Turning to FIG. 2, there is shown a general architecture for handling the input of handwritten electronic ink. In FIG. 2, the various components shown may be built into the hardware of the device 20, part of the operating system 28, within one or more separate application programs 29, and/or in other program modules 30 (e.g., dynamic link libraries, COM objects, and so on). As can be readily appreciated, the various components may be split into further sub-components or combined, and each sub-component can reside in any of the hardware, operating system, application or other program modules.
While inking, the touch sensitive display 32 feeds input information into an inking mechanism 62. The inking mechanism 62 is a foreground thread, typically controlled by the operating system, that performs two primary functions, one of which is to capture the ink and send (BLIT) it to the screen for visual feedback to the user. As shown in FIG. 3, as the users enters ink (shown in FIG. 3 as wavy lines 64) between the horizontal lines 66 1-66 n, it appears on the display screen 68. The other function of the inking mechanism 62 is to pass the ink as digital polylines to a background thread referred to herein as an ink parser mechanism 70. The ink parser mechanism 70 (typically in an application program along with an autoscroll mechanism 72) examines the ink and determines characters, words, paragraphs, drawings and bulleted outlines therefrom. Among other functions, the ink parser mechanism 70 tracks which lines (corresponding to the lines 66 1-66 n) have been written. Note that in a preferred implementation, the number of lines is variable depending on a zoom percentage that may be selected by the user.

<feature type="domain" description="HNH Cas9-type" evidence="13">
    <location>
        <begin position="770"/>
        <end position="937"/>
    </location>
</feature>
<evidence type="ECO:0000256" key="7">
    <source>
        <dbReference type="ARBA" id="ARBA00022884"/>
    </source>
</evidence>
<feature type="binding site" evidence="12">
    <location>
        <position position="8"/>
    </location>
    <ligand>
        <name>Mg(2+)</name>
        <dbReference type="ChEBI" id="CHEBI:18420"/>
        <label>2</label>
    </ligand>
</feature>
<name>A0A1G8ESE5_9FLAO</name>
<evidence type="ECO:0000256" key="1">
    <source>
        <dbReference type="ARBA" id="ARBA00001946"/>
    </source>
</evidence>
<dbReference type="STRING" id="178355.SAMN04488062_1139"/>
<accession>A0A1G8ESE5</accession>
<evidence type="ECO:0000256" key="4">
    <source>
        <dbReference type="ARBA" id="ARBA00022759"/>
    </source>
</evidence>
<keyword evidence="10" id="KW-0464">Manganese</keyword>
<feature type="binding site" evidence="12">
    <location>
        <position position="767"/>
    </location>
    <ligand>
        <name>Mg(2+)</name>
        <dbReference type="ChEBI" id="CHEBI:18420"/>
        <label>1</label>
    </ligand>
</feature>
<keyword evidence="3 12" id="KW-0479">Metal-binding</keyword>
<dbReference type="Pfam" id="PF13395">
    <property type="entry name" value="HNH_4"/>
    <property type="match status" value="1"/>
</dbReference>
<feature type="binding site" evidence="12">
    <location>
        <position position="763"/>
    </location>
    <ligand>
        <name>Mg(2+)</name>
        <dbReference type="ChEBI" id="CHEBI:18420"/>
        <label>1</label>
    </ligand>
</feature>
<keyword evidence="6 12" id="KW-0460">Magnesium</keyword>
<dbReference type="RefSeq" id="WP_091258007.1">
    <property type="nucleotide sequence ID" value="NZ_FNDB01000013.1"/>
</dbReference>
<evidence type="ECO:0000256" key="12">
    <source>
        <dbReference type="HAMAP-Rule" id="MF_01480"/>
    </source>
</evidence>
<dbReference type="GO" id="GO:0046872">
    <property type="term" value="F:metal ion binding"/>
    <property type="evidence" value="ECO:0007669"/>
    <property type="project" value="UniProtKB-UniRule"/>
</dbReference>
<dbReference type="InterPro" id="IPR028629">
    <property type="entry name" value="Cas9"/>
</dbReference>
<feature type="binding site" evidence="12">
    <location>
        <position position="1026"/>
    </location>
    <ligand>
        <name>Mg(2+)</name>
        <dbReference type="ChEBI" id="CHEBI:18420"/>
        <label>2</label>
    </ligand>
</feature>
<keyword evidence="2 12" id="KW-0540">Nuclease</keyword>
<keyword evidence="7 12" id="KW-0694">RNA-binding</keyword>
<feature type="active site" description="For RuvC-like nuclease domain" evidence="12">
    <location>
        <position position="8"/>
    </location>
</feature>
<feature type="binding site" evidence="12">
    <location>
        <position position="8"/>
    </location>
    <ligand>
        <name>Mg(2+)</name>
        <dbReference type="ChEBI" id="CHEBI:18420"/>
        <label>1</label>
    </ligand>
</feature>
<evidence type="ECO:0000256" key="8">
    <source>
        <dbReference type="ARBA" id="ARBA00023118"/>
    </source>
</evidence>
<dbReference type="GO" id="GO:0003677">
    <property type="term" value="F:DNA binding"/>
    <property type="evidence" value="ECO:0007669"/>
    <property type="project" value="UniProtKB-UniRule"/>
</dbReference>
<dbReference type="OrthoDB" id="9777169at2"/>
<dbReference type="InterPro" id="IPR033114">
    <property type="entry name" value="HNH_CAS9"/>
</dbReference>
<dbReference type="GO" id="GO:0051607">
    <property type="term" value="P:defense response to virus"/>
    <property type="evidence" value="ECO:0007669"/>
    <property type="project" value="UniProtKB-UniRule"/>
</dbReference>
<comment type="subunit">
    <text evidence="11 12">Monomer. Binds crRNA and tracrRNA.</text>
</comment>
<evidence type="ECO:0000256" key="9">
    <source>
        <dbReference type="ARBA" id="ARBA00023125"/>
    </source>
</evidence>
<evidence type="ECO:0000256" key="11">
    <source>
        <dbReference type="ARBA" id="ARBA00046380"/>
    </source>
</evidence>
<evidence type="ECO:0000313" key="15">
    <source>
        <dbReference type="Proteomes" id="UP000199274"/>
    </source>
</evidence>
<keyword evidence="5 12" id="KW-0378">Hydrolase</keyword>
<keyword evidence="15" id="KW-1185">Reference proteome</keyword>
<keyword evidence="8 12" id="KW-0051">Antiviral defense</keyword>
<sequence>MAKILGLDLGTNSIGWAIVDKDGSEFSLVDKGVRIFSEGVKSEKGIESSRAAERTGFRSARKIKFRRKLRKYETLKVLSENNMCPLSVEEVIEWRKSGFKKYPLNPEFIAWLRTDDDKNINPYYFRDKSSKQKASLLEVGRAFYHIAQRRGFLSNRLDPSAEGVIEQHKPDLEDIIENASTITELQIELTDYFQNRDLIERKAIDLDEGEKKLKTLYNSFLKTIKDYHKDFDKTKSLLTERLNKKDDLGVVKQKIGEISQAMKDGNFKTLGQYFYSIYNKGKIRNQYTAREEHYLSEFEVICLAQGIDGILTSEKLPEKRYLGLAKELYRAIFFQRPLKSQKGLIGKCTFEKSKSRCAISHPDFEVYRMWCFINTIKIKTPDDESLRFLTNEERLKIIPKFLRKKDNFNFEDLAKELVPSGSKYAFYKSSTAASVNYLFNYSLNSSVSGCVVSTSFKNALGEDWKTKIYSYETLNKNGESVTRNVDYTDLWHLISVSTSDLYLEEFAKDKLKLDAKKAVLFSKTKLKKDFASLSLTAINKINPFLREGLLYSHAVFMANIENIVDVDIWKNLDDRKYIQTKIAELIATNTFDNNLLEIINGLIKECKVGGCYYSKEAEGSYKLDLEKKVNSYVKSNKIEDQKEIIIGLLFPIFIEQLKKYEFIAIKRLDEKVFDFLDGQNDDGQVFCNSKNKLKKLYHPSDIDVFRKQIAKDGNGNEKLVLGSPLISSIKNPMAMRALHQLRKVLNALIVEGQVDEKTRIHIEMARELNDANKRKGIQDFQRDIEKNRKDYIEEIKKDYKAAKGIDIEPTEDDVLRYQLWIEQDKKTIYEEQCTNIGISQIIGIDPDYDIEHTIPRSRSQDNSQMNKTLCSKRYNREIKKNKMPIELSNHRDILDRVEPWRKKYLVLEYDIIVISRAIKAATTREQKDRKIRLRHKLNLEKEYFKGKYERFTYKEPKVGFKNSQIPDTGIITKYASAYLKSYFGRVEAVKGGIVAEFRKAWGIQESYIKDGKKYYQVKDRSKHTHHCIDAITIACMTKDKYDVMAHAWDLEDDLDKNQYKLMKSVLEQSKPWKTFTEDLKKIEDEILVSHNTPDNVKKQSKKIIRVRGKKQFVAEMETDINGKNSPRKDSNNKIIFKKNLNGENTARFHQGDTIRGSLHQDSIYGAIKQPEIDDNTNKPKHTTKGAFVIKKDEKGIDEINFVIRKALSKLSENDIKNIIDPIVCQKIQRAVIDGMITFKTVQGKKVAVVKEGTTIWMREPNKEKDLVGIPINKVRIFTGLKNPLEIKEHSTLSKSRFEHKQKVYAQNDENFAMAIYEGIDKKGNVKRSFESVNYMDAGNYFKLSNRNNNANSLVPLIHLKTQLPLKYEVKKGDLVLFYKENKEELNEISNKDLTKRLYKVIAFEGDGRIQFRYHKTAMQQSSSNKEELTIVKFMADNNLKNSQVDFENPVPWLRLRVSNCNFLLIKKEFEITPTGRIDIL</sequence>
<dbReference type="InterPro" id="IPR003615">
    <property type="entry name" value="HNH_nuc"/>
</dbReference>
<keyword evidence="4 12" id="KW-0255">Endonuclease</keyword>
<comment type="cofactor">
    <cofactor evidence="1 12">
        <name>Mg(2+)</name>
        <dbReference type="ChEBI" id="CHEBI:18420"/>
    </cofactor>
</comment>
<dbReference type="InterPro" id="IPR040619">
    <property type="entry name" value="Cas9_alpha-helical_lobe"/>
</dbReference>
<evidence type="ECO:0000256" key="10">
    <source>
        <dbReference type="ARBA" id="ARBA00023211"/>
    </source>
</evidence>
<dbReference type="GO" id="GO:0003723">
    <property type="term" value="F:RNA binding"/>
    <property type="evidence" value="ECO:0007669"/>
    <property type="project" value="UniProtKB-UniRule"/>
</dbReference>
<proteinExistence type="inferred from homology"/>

In accordance with one aspect of the present invention, the autoscroll mechanism 72 uses the line information to determine whether the user has reached a scroll point, a point at which automatic scrolling may be performed (provided that certain other criteria is met, as described below). At present, the scroll point is the last line that is displayed, but could, for example, be chosen to be the next-to-last line. Indeed, although presently fixed as the last line, the scroll point may be made user-selectable.